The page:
Texting while driving is not the only thing teens mimic. They closely watch what their parents do versus what they say.
“It’s not much of a stretch of the imagination to get that teens parrot what their parents do while driving. If the parent texts, talks on a cellphone, or other mobile device, fiddles with the GPS, or tries to work a laptop and whatever other technology they have in the car, the teen will do the same thing. Kids mimic what they ‘see’ rather than listen to what they are told,” stated Austin personal injury attorney Bobby Lee, of Lee, Gober and Reyna in Austin, Texas.
A recent study, conducted by Students Against Destructive Decisions and Liberty Mutual, reveals a shocking trend of teens pointing to high-risk behavior, and poor decisions, made by their parents while behind the wheel of a car. Just about 66 percent of those surveyed indicated their parents marched to their own drummer when driving, but expected their children to follow other rules.
”There is a huge disconnect between do what I say, do not do as I do. If it is good enough for the parents to text while driving, teen logic then goes into overdrive and figures if ‘they’ can do it, then so can ‘we.’ This is far more common than we think. If we don’t want our children to text and drive, then we should not be texting while driving. It’s that simple,” Lee added.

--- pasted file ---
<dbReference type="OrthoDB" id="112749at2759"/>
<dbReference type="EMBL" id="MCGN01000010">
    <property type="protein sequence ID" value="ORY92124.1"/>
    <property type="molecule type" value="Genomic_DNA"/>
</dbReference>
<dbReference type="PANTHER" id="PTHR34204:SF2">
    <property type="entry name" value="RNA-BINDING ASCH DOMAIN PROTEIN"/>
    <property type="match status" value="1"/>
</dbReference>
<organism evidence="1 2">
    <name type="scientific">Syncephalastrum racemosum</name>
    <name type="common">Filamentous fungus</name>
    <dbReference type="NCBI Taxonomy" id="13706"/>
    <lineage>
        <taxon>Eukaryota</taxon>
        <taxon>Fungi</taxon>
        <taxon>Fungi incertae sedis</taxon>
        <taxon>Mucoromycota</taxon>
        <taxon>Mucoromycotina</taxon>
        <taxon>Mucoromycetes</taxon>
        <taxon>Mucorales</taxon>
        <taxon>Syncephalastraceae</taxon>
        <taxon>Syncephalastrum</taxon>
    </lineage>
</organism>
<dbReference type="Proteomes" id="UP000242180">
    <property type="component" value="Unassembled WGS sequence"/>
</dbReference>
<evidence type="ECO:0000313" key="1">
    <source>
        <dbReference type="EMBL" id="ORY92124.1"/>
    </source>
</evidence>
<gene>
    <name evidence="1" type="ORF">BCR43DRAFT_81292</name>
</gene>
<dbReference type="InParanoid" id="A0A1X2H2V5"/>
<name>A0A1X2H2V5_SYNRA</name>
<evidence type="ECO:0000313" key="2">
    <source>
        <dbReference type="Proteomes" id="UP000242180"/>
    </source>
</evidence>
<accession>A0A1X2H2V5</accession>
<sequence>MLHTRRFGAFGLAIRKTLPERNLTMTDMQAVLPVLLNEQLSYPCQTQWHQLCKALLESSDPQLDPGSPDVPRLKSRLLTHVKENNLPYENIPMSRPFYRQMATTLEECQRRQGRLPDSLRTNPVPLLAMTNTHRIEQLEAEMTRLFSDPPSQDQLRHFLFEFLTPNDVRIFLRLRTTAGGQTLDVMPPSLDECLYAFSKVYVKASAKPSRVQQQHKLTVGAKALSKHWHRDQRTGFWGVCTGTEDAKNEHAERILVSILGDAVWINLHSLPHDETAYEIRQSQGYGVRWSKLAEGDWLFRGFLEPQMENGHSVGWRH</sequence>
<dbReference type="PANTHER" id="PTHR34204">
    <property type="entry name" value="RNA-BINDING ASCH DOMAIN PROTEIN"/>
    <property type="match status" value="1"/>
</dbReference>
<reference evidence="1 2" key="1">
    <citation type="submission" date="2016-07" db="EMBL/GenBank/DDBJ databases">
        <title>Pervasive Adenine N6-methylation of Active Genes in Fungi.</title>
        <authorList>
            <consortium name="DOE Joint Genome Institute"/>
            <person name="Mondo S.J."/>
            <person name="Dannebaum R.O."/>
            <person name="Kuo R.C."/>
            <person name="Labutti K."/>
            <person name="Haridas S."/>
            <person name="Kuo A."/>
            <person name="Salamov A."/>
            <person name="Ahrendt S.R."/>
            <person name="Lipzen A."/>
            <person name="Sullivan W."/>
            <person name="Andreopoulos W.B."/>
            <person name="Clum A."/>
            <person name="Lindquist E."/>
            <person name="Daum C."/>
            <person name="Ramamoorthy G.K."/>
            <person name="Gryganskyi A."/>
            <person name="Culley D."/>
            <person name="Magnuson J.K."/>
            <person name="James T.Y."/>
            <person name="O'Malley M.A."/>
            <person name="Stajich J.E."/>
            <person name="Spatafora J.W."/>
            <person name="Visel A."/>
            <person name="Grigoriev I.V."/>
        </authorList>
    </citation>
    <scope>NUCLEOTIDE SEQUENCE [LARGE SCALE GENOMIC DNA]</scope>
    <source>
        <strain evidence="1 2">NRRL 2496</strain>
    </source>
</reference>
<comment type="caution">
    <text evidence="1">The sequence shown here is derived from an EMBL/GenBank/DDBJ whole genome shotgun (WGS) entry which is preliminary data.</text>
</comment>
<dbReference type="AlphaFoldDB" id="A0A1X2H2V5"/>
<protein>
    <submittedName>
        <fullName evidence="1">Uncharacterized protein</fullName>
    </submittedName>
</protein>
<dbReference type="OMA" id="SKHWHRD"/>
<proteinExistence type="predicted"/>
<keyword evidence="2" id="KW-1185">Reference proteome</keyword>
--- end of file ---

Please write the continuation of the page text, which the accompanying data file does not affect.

“Doing one thing (texting while driving), while saying another (Don’t ever let me catch you texting while driving) undermines the parent-child relationship – in anything, not just driving habits,” Lee said. However, it is driving habits where teens most need role models, if they expect to stay alive. They need to understand from the get go that safe driving rules apply across the board, and that includes the parent.
Driving distracted is not the only bad habit teens mimic. Other dangerous habits include, but are not limited to not wearing a seat belt, speeding, tailgating, running red lights and/or driving under the influence of drugs or alcohol. The same 66 percent of teens in the survey who stated their parent(s) broke safety rules, are the same 66 percent that also admit to doing the same things while they were driving.
If parents drive like idiots, kids view that as acceptable behavior. Is it any wonder why there is a higher incidence of teen texting and driving accidents, whether peer initiated or parent prompted? “I’ve been a personal injury attorney for a long time, and have seen some bad stuff. The last thing I want to see is a dead teen who figured texting, or whatever, while driving, was an okay thing to do. Mobile devices do not belong in vehicles. If you’ve been injured in an accident, and the other driver was driving while distracted, call me. We need to talk,” Lee said.
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